Hemp and cannabis plants are getting a lot of attention as their cultivation, production and use in a variety of products have been increasing across the country. In response, states are developing programs to oversee the industry, ranging from regulating commercial sales of recreational cannabis to encouraging the study of industrial hemp.
Both hemp and cannabis (also known as marijuana) plants are strains of Cannabis sativa L. The major difference between them, according to government definitions, is the amount of tetrahydrocannabinol (THC) contained in them. THC is the chemical that produces a “high,” or altered state of mind, when consumed. Growers and researchers also point to physical differences between the plants. Various parts of the hemp plant—seeds, oil and fiber—can be used for products such as textiles, fuel, personal care, pharmaceuticals, and food and beverages. Medical and recreational cannabis products are usually produced from the flowers and buds of the plant and can contain higher amounts of THC. Growers of both plants choose strains and adopt practices to promote the harvest potential of certain parts of the plant—whether stalks, seeds, leaves or flowers—depending on the intended end product.
A multitude of chemical compounds are found in cannabis plants, with THC and cannabidiols (CBD) being the most notable and commonly studied for medicinal purposes. While THC produces a “high” and may have therapeutic benefits, CBD is non-psychoactive and may also have therapeutic benefits, such as decreasing pain and inflammation. These chemicals are extracted from the plant and typically are concentrated in the resin that coats the leaves and flowers. Although hemp plants may contain varying levels of CBD, there is debate on whether hemp is the best source of CBD for medicinal products. Lawmakers and other stakeholders are looking for clarity in how both of these plants can be grown and processed for products that have medical benefit under state law, and whether they can be sold across state lines.
For the past 80 years, cannabis has been illegal under federal law and grown and used illicitly. However, 29 states, the District of Columbia, Guam and Puerto Rico have legalized its production and use for medical purposes, and since 2012 voters in eight states and the District of Columbia have legalized its recreational use for adults. Hemp is also illegal under federal law, although certain parts of the plant that lack significant levels of THC—such as sterilized seeds and products (e.g., cloth and food)—are legal to import and sell in the U.S.
The Agricultural Act of 2014, also known as the Federal Farm Bill, allowed states to establish research or pilot programs to look at the cultivation, growth or marketing of hemp. States can authorize universities or state departments of agriculture to begin cultivating industrial hemp for limited purposes. The 2014 Farm Bill defines industrial hemp as containing a THC concentration of 0.3 percent or less.
Cannabis plants—including those grown for medical, adult-use and industrial hemp purposes—remain classified as a Schedule I substance under the federal Controlled Substances Act, which makes it difficult to conduct research for medical use or product development. However, permitting from the U.S. Drug Enforcement Agency (DEA) is no longer required for researching industrial hemp that is grown within the limits outlined in the Farm Bill.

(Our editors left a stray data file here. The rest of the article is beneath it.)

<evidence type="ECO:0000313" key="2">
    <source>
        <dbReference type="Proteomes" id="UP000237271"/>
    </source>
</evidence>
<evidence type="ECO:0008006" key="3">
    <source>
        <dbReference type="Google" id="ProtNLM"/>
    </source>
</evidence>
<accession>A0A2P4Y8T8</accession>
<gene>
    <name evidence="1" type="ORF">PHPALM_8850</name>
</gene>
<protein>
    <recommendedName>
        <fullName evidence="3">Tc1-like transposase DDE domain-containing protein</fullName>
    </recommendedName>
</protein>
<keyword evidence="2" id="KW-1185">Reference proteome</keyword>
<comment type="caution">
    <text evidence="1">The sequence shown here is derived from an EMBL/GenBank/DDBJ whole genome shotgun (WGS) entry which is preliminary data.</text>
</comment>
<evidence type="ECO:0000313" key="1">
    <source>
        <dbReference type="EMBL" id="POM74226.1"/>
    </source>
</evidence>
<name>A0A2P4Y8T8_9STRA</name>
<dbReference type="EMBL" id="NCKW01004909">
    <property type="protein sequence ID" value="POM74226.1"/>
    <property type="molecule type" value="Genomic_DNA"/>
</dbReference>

Multiple federal agencies have a role in regulating cannabis and continue to release rules and guidance related to its cultivation and processing. For example, the U.S. Department of Agriculture, in consultation with the U.S. DEA and the U.S. Food and Drug Administration, released a Statement of Principles on Industrial Hemp on Aug. 12, 2016, to clarify applicable activities allowed in the 2014 Farm Bill.
Interstate transportation and sales are key issues still to be addressed. The federal Omnibus Appropriations Act of 2016 defunded federal agency enforcement activities, including interstate transportation of industrial hemp grown in accordance with the 2014 Farm Bill.
Laws in at least 47 states regulate the cultivation, processing and sale of industrial hemp or of cannabis products. State laws typically define industrial hemp as having a concentration of 0.3 percent or less of THC, except for West Virginia’s defined concentration limit of 1 percent or less. States also have defined other terms, such as “hemp extract” and “CBD oil” with concentration specifications for THC and CBD. While these terms are not consistent across states, definitions often allow THC levels of above 0.3 percent and CBD of 15 percent.
Laws in at least 34 states allow hemp to be cultivated under certain conditions. State policymakers have addressed various policy issues, including the definition of hemp, licensure of growers, seed regulation and certification, statewide commissions and legal protection of growers. State research programs include studying growing conditions—soil quality, season length, seed viability—and exploring the crop’s economic and marketing potential.
At least 18 states have enacted laws allowing limited access to cannabis products with low levels of THC and high levels of CBD for medical use. Idaho also passed a bill, which was vetoed by the governor in 2015.
Some state laws clarify the legality of extracts from industrial hemp plants:
State lawmakers continue to respond to interest from their constituents, including farmers, looking for new crops and sources of income, patients looking to try medical cannabis products, and others. In all of these situations, transportation across state borders and access to viable seeds also present issues for those working in the industry. Knowledge of federal and state-specific laws and regulations is essential for those working in this industry.